The Gift from the UnumProvident Corporation
|The Gift from UnumProvident|
|Worcester Art Museum Decorative Arts|
The Paul Revere Life Insurance Company, a subsidiary of UnumProvident Corporation gave the Worcester Art Museum a gift of 56 pieces of Paul Revere silver, as well as prints made by Revere, and a selection of early American furniture. The Museum's collection now spans Revere's entire career.
When announcing the gift to the Worcester Art Museum, UnumProvident Chairman, President, and CEO, J. Harold Chandler, said: "UnumProvident wanted to allow scholars and the general public greater access to these works, which had been seen by invitation only for nearly four decades. Because the Worcester Art Museum's facilities for the display, study, and conservation of works of art are clearly the best in Central Massachusetts, it is the premier place to feature these magnificent works that represent the early years of American history."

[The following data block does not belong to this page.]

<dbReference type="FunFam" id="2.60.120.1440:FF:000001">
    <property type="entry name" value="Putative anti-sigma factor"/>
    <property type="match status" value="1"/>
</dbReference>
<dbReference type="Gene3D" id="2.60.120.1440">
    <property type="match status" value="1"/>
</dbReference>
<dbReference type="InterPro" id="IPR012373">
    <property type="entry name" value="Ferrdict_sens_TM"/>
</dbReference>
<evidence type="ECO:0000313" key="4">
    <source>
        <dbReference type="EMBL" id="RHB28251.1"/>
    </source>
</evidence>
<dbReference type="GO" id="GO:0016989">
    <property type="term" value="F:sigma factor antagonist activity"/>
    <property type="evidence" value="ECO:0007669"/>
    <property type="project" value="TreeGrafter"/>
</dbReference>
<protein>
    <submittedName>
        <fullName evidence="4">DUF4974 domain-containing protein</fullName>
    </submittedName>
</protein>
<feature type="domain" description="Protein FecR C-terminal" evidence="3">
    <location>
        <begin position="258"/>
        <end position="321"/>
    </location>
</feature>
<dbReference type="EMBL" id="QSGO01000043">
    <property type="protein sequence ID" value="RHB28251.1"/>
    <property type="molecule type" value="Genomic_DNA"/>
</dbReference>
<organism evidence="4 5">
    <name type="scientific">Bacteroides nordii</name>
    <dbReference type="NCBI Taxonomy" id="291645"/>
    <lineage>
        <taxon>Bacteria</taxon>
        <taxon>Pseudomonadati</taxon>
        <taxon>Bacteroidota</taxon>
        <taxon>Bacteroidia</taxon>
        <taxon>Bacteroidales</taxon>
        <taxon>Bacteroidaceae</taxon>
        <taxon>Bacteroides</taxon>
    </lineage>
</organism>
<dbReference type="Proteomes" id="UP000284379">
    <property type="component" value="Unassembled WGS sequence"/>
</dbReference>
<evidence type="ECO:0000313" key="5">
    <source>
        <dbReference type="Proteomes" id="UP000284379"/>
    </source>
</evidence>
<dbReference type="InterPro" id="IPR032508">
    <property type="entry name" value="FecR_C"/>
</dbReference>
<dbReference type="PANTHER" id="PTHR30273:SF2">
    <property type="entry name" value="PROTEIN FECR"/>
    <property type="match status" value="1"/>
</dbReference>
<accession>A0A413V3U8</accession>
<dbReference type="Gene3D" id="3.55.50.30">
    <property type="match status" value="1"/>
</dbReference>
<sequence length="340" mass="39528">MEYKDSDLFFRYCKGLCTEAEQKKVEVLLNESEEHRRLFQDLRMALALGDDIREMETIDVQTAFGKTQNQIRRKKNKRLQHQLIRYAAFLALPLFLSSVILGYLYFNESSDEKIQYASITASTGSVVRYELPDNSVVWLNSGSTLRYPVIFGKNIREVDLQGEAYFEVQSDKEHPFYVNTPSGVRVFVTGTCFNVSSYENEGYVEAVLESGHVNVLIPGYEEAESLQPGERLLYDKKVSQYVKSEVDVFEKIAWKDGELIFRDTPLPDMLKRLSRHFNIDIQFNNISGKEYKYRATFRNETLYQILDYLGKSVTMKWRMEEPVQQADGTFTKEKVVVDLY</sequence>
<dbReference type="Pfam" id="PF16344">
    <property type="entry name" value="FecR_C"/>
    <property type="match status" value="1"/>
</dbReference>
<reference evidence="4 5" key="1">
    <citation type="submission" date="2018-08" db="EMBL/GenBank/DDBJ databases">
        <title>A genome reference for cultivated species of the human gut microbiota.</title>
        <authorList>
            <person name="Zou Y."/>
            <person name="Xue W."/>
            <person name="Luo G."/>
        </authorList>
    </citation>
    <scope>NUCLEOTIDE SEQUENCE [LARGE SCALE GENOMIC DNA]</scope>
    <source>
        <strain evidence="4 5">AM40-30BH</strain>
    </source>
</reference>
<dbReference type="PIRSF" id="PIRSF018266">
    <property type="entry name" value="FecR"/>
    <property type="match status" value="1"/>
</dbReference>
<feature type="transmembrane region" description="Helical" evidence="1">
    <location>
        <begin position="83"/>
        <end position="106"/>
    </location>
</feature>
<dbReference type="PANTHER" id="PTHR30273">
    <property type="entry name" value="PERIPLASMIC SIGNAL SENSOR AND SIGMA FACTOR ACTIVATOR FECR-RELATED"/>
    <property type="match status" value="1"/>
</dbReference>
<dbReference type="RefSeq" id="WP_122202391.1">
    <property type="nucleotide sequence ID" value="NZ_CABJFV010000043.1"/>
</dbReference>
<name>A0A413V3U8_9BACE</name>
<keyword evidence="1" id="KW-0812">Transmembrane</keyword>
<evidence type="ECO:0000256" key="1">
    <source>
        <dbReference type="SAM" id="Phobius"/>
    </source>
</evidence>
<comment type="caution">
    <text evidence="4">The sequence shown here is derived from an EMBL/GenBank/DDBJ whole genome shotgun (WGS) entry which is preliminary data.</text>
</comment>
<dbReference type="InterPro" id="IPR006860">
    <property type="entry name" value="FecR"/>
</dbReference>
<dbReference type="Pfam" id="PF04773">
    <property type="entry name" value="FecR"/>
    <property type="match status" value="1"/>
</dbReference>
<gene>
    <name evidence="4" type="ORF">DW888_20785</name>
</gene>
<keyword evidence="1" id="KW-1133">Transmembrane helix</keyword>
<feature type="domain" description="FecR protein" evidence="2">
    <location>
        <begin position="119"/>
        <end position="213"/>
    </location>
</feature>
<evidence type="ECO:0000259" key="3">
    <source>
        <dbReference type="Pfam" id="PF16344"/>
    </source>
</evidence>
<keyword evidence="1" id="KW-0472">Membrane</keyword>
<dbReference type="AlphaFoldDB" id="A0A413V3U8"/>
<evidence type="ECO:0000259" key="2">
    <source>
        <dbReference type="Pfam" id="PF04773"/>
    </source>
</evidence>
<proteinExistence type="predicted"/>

In addition to the Revere works, UnumProvident donated four pieces of early American furniture to the Museum's decorative arts collection. The furniture from UnumProvident are a cherry Chippendale secretary desk, a Queen Anne high chest with corkscrew finials, a Federal sideboard with serpentine front, and an Aaron Willard tall case clock. Revere made labels for the Willard Clock Company, and this clock has such a label.
According to David R. Brigham, curator of American Art, "We are extremely grateful to UnumProvident for donating its prized collection to the Worcester Art Museum, which already possessed world-renowned holdings of Revere works. It is our pleasure to enable the public to enjoy and study these works, particularly the recent gifts which were largely inaccessible to the public for nearly 40 years."
UnumProvident also donated $30,000 to the Worcester Art Museum to build a new elevator that will replace one that was built more than a century ago. Due to be operational when the exhibition opens on April 17, 2000, this elevator will ensure that all visitors, including those with physical disabilities, have easy access to the American Art collection and other items in the Museum's second and third floor galleries.